Well, whatever you do, don’t simply ignore it because you think it makes no difference. Because it does. We’ve become desensitised to having our online data stored, and this is a handy by-product of mass communications for those shady folk hell bent on knowing what you’re up to.
Don’t vote for any politicians who seem unconcerned with the erosion of your rights to privacy and freedom of thought and information. Ask them what they’re going to do to restore your rights, and if they don’t have a plan, they’re either too stupid to be worthy of your vote, or one of the bad guys.
Don’t get all your news from one location – an unbiased source is rare these days, and as we’ve seen above, you simply can’t rely on any single news entity to remain neutral, untouched and out of reach of the shady folk.
Don’t believe the hype – the threat level is not elevated. It’s the same as it’s always been – shit happens occasionally; see the Ben Franklin quote above. And the nice handy scale to the left – did nobody ask why the safest possible state of being is still “low risk of terrorist attacks” (plural!!)? Surely “no risk at all, normal – nothing to see here” is what it should read.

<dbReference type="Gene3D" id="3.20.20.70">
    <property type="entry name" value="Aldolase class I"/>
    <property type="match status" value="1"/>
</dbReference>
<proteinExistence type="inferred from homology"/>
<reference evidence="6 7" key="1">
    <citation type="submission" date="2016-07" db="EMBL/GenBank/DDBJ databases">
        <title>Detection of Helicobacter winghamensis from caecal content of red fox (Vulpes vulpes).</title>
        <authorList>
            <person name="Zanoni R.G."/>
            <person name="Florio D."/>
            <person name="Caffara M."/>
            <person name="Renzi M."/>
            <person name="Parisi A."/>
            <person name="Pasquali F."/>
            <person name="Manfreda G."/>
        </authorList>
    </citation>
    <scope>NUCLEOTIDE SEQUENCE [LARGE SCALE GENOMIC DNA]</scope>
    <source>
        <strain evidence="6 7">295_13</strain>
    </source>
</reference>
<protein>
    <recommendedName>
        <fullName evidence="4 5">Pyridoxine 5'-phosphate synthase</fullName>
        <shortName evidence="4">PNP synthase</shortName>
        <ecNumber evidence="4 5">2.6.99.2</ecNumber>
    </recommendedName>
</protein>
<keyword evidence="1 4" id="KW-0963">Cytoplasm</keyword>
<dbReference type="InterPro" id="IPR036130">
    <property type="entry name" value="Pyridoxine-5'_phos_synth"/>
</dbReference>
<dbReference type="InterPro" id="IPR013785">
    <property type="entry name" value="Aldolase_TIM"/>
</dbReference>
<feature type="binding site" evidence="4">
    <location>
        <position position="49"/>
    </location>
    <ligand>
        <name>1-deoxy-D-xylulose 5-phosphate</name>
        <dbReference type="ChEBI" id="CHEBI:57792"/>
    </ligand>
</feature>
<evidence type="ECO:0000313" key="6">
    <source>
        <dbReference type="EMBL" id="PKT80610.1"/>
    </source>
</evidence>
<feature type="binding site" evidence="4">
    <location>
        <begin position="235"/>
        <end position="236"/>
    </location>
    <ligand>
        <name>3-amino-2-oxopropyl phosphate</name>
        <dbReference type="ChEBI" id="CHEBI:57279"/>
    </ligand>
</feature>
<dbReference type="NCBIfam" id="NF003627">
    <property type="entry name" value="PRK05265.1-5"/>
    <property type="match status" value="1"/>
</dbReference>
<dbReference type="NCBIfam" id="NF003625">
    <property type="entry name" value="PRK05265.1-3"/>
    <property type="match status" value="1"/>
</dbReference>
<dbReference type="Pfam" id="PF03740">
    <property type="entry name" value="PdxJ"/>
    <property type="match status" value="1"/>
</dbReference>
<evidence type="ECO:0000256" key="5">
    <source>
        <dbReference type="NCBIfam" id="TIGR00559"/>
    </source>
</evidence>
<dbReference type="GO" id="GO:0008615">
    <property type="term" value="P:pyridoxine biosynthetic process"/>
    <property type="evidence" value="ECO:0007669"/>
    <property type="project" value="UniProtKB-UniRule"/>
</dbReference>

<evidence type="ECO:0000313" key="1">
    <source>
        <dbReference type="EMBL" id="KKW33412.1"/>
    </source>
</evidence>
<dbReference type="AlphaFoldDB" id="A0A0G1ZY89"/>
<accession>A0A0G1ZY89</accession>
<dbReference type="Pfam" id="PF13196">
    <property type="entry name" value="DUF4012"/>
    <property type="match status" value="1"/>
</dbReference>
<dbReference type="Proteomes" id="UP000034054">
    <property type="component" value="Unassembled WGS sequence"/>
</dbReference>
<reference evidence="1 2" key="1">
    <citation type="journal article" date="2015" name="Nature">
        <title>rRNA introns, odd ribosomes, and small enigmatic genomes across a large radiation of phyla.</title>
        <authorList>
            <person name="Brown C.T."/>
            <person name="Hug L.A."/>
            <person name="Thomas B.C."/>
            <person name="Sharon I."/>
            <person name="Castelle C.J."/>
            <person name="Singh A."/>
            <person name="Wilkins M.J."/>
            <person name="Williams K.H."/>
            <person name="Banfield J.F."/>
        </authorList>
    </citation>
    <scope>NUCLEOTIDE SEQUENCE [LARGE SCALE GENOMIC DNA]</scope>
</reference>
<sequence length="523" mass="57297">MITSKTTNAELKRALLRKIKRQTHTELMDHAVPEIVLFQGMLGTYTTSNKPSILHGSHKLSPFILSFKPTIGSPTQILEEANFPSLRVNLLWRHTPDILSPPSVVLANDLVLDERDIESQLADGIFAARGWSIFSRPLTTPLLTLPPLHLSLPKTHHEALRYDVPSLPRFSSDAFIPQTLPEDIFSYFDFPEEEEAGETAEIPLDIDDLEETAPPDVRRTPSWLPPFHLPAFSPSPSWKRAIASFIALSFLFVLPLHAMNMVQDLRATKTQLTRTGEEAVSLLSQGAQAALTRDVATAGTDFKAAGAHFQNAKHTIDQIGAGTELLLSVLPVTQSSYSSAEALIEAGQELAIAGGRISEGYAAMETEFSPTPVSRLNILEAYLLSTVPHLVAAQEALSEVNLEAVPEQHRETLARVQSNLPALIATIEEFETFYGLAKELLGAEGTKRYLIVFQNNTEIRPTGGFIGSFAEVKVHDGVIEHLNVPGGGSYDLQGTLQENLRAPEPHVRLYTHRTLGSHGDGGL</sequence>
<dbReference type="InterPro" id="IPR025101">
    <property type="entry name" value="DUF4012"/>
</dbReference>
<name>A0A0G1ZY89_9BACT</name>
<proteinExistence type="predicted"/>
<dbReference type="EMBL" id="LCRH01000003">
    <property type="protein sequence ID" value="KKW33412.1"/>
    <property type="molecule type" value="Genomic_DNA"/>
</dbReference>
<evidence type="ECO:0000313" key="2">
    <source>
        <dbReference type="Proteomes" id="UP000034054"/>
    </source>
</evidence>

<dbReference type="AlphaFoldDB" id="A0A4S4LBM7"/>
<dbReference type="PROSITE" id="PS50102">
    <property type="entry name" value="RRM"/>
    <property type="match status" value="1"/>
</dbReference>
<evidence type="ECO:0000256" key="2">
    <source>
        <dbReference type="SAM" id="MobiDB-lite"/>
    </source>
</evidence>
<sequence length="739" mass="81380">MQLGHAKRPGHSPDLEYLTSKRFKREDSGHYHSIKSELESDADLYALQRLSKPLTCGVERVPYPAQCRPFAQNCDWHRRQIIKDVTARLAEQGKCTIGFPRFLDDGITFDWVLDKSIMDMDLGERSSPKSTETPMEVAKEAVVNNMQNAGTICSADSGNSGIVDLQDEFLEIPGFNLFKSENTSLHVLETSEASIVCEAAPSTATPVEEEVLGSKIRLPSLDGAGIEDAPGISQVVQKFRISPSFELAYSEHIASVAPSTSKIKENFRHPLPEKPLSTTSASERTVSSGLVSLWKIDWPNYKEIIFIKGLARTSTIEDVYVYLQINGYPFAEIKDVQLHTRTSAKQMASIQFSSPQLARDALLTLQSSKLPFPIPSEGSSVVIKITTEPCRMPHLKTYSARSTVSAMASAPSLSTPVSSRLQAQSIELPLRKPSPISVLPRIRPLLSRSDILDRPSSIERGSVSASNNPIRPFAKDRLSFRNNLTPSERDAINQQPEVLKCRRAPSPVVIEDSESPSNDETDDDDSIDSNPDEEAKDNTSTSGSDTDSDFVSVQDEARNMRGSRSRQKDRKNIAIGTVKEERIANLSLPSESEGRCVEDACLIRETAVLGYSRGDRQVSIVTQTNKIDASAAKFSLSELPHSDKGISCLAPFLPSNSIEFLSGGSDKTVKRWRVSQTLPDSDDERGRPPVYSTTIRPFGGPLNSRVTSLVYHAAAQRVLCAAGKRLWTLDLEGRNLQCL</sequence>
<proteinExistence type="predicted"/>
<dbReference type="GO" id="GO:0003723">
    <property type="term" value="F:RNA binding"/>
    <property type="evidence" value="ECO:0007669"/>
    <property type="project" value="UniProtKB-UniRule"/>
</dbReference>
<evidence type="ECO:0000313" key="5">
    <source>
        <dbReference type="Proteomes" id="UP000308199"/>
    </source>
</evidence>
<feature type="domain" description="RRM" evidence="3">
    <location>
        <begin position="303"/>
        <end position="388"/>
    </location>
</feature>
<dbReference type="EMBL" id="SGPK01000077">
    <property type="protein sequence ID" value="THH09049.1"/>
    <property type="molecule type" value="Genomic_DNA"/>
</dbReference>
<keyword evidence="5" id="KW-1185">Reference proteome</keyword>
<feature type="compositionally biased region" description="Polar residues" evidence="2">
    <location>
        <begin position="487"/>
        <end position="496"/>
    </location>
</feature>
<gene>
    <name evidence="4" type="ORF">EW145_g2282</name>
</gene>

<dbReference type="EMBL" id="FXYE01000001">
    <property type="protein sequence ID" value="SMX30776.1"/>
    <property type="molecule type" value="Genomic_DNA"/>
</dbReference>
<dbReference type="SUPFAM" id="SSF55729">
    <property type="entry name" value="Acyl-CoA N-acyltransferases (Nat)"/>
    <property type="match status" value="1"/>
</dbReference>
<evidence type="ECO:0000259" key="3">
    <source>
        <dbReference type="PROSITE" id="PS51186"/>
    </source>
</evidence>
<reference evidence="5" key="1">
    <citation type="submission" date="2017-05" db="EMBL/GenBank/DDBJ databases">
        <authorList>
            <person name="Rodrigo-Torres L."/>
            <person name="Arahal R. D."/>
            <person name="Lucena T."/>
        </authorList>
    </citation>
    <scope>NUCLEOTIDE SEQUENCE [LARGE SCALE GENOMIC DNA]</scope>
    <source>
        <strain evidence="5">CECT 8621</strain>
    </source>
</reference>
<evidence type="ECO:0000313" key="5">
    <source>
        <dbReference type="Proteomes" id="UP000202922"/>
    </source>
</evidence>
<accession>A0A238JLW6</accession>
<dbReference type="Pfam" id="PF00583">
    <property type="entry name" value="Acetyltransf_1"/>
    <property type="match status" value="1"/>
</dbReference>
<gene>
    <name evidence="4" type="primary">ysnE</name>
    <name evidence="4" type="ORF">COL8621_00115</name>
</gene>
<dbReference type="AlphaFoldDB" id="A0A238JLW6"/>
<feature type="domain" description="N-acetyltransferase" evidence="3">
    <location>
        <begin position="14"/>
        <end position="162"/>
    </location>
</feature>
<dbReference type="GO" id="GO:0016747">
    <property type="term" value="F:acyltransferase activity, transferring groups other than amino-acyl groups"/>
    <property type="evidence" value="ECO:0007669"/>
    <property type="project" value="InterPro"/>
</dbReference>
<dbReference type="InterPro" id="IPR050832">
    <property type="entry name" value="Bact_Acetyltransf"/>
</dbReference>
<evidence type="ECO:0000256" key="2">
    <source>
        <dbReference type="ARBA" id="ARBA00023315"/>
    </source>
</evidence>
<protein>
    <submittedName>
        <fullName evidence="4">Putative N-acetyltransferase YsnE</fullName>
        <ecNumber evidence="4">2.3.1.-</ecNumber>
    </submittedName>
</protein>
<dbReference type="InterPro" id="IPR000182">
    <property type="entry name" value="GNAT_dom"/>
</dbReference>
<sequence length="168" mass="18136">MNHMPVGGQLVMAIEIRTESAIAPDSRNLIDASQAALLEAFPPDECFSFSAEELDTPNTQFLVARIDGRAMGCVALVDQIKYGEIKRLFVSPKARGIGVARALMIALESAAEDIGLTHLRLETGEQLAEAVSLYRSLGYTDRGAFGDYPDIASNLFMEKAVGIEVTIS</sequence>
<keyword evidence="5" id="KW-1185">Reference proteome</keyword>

Excellent propaganda, Goebbels would be proud.
By all means, keep doing what you’re doing online, but be aware that if things don’t change dramatically, the only possible outcome to all that data being stored in Utah or wherever, cannot be positive for you. There is no possible benefit to you in having everything you’ve ever done online stored forever. If you can think of one, let me know. Data recovery perhaps? Maybe when the NSA are shut down, that’ll be their next venture.
And finally, some slides which Edward Snowden gave to The Guardian for our benefit – they’re real, despite the apparent Powerpoint skills of an 8 year old.